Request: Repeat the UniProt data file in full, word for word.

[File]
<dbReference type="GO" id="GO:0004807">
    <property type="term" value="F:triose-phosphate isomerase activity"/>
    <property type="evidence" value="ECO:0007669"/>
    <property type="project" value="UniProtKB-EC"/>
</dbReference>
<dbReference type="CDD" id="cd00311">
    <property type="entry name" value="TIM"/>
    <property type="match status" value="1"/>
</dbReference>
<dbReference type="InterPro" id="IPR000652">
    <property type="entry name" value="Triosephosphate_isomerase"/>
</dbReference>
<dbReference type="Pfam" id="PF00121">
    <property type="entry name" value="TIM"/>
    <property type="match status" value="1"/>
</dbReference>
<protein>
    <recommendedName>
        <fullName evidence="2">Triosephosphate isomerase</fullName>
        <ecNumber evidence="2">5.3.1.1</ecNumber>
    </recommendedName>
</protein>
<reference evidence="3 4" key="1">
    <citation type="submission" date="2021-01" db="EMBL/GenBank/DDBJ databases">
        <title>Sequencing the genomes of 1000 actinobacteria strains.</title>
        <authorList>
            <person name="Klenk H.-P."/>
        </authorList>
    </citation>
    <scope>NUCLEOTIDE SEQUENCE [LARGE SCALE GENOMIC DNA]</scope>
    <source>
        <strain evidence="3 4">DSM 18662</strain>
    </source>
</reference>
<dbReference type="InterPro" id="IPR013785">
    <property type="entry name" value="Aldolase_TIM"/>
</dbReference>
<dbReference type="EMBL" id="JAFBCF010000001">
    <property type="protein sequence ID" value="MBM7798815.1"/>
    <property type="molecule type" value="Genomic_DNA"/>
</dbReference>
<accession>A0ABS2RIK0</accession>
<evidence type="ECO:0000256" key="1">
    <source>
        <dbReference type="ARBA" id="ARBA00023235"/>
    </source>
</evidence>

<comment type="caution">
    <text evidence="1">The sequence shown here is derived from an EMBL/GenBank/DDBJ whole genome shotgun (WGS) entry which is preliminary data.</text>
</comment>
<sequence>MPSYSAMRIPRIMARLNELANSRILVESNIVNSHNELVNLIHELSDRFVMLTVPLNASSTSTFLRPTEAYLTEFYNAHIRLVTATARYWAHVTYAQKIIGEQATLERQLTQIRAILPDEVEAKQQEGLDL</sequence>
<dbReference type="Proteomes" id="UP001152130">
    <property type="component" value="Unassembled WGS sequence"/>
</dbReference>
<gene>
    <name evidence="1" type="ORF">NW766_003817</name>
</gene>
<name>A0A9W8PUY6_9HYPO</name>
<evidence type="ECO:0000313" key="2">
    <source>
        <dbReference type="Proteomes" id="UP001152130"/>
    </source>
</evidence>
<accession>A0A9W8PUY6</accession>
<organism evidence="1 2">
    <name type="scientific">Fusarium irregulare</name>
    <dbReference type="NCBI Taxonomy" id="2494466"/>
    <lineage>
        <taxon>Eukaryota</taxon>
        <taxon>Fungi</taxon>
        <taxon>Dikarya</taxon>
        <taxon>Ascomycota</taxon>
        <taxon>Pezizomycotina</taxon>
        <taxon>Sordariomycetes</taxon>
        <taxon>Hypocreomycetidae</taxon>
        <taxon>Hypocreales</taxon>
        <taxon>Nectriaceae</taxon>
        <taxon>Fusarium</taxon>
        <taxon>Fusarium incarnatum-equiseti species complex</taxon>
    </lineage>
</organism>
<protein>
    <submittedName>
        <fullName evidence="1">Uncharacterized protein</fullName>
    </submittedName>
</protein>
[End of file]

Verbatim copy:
<dbReference type="GO" id="GO:0004807">
    <property type="term" value="F:triose-phosphate isomerase activity"/>
    <property type="evidence" value="ECO:0007669"/>
    <property type="project" value="UniProtKB-EC"/>
</dbReference>
<dbReference type="CDD" id="cd00311">
    <property type="entry name" value="TIM"/>
    <property type="match status" value="1"/>
</dbReference>
<dbReference type="InterPro" id="IPR000652">
    <property type="entry name" value="Triosephosphate_isomerase"/>
</dbReference>
<dbReference type="Pfam" id="PF00121">
    <property type="entry name" value="TIM"/>
    <property type="match status" value="1"/>
</dbReference>
<protein>
    <recommendedName>
        <fullName evidence="2">Triosephosphate isomerase</fullName>
        <ecNumber evidence="2">5.3.1.1</ecNumber>
    </recommendedName>
</protein>
<reference evidence="3 4" key="1">
    <citation type="submission" date="2021-01" db="EMBL/GenBank/DDBJ databases">
        <title>Sequencing the genomes of 1000 actinobacteria strains.</title>
        <authorList>
            <person name="Klenk H.-P."/>
        </authorList>
    </citation>
    <scope>NUCLEOTIDE SEQUENCE [LARGE SCALE GENOMIC DNA]</scope>
    <source>
        <strain evidence="3 4">DSM 18662</strain>
    </source>
</reference>
<dbReference type="InterPro" id="IPR013785">
    <property type="entry name" value="Aldolase_TIM"/>
</dbReference>
<dbReference type="EMBL" id="JAFBCF010000001">
    <property type="protein sequence ID" value="MBM7798815.1"/>
    <property type="molecule type" value="Genomic_DNA"/>
</dbReference>
<accession>A0ABS2RIK0</accession>
<evidence type="ECO:0000256" key="1">
    <source>
        <dbReference type="ARBA" id="ARBA00023235"/>
    </source>
</evidence>

<comment type="caution">
    <text evidence="1">The sequence shown here is derived from an EMBL/GenBank/DDBJ whole genome shotgun (WGS) entry which is preliminary data.</text>
</comment>
<sequence>MPSYSAMRIPRIMARLNELANSRILVESNIVNSHNELVNLIHELSDRFVMLTVPLNASSTSTFLRPTEAYLTEFYNAHIRLVTATARYWAHVTYAQKIIGEQATLERQLTQIRAILPDEVEAKQQEGLDL</sequence>
<dbReference type="Proteomes" id="UP001152130">
    <property type="component" value="Unassembled WGS sequence"/>
</dbReference>
<gene>
    <name evidence="1" type="ORF">NW766_003817</name>
</gene>
<name>A0A9W8PUY6_9HYPO</name>
<evidence type="ECO:0000313" key="2">
    <source>
        <dbReference type="Proteomes" id="UP001152130"/>
    </source>
</evidence>
<accession>A0A9W8PUY6</accession>
<organism evidence="1 2">
    <name type="scientific">Fusarium irregulare</name>
    <dbReference type="NCBI Taxonomy" id="2494466"/>
    <lineage>
        <taxon>Eukaryota</taxon>
        <taxon>Fungi</taxon>
        <taxon>Dikarya</taxon>
        <taxon>Ascomycota</taxon>
        <taxon>Pezizomycotina</taxon>
        <taxon>Sordariomycetes</taxon>
        <taxon>Hypocreomycetidae</taxon>
        <taxon>Hypocreales</taxon>
        <taxon>Nectriaceae</taxon>
        <taxon>Fusarium</taxon>
        <taxon>Fusarium incarnatum-equiseti species complex</taxon>
    </lineage>
</organism>
<protein>
    <submittedName>
        <fullName evidence="1">Uncharacterized protein</fullName>
    </submittedName>
</protein>